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priesthood, as is generally the case, zius, Reinhard, Lowth, Gries.
A library is attached to the afforded to the children of those establishment at Bessestad, con. who hold civil offices, or possess taining probably twelve or four- landed property, and to the sons teen hundred volumes ; among of some of the wealthier among which are a few good editions of the clergy of the country. The the classics. The greater part of number of students, however, who the library consists of Icelandic enjoy such opportunities is very and Danish works; beside which limited ; and the remainder, opthere are a considerable nuinber pressed by poverty and the neces. of volumes in the Gernian lan. sities of their situation, are gene. guage, and a few in the English rally compelled 10 take up their and French. The number of abode for life in solitary spots, manrscripts is very inconsiderable, where their intercourse even with and they appear to be of little each other, is almost wholly sus. value. The private library of pended, and where any future pro. the Lector Theologiæ, though gress in knowledge can only be smaller, is more select, and cop. effected by their independent and tains the works of Mosheim, Hein- unaided exertions.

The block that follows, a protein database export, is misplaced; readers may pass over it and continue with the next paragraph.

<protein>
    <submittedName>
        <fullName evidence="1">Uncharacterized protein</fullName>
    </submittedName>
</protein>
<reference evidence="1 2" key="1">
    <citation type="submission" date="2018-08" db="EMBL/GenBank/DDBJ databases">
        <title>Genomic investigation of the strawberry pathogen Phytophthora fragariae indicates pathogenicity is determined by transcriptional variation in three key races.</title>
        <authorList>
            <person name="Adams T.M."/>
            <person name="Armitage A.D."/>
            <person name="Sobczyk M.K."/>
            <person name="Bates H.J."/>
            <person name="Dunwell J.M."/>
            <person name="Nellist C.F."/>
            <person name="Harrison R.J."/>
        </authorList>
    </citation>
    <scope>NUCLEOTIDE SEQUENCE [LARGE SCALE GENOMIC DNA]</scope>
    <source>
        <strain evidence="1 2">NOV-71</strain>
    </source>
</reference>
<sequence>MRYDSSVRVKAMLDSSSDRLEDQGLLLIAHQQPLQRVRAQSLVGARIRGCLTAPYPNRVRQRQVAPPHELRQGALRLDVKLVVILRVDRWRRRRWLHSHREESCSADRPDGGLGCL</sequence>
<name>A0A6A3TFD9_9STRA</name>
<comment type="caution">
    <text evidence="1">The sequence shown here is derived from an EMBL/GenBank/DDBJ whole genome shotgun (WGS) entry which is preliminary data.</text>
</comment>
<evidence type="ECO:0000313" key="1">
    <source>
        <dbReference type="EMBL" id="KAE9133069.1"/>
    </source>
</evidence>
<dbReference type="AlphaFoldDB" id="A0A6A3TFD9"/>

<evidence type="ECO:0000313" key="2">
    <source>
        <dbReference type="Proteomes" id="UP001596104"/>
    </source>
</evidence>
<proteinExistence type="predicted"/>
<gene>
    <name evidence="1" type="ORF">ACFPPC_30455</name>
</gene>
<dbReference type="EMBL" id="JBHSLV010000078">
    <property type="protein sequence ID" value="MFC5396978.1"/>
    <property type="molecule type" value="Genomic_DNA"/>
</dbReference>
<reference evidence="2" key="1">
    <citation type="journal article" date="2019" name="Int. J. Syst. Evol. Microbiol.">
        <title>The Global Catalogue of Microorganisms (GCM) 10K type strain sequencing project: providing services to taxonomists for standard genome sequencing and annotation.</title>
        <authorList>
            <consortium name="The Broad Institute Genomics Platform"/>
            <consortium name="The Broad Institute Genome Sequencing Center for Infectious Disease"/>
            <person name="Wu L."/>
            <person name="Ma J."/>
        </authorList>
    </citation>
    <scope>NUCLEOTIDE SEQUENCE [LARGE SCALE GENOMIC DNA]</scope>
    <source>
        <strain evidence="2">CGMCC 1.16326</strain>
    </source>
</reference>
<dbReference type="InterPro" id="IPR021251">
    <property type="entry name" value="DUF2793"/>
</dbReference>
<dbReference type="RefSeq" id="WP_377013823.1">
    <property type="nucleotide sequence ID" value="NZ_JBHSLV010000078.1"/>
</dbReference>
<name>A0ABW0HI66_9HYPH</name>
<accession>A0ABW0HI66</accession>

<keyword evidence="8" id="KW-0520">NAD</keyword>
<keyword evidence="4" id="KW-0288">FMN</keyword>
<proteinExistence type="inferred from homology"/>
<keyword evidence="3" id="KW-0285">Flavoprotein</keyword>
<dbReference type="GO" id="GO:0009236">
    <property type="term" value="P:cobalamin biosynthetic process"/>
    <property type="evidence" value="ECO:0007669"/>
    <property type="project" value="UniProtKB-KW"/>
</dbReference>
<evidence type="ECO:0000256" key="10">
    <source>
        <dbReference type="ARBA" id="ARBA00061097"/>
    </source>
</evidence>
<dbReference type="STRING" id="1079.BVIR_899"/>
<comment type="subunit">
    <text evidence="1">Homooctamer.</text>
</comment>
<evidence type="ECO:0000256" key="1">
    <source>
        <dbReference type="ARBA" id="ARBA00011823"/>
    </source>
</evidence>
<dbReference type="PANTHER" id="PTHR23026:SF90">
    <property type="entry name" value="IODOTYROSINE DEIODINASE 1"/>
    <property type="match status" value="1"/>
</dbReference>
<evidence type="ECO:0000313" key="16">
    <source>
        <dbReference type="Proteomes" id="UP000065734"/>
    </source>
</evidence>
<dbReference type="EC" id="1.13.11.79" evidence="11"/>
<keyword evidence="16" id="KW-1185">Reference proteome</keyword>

Comments on Paine's “
Age of your pages as the historian of the Reason," Part, iji.
York Baptists :) is under prosecu. London, Feb. 21, 1812.
tion by the Attorney-General ; a SIR,
way of defending Chris. I had lately put into my hands, tianity. The copy which I have Thomas Paine's“ Age of Reason,” is valuable, on account of some Pt.iij.-a wretched compilation manuscript comments, by a pen, of falsehood and calumny, the dipped as I conceive, in the very dregs of a genius always coarse. spirit of the New Testament; For the publication of it, a book. these I now send you for your use, seller [Daniel Isaac Eaton, of if you shall judge them serviceable Ave-Maria Lanc ; not I presume to your great object of promoting the D. Eaton, who is known on rational religion,
On a blank page opposite to then the justness of representing the title, are the following re. these as undisputed Christian doc. marks:-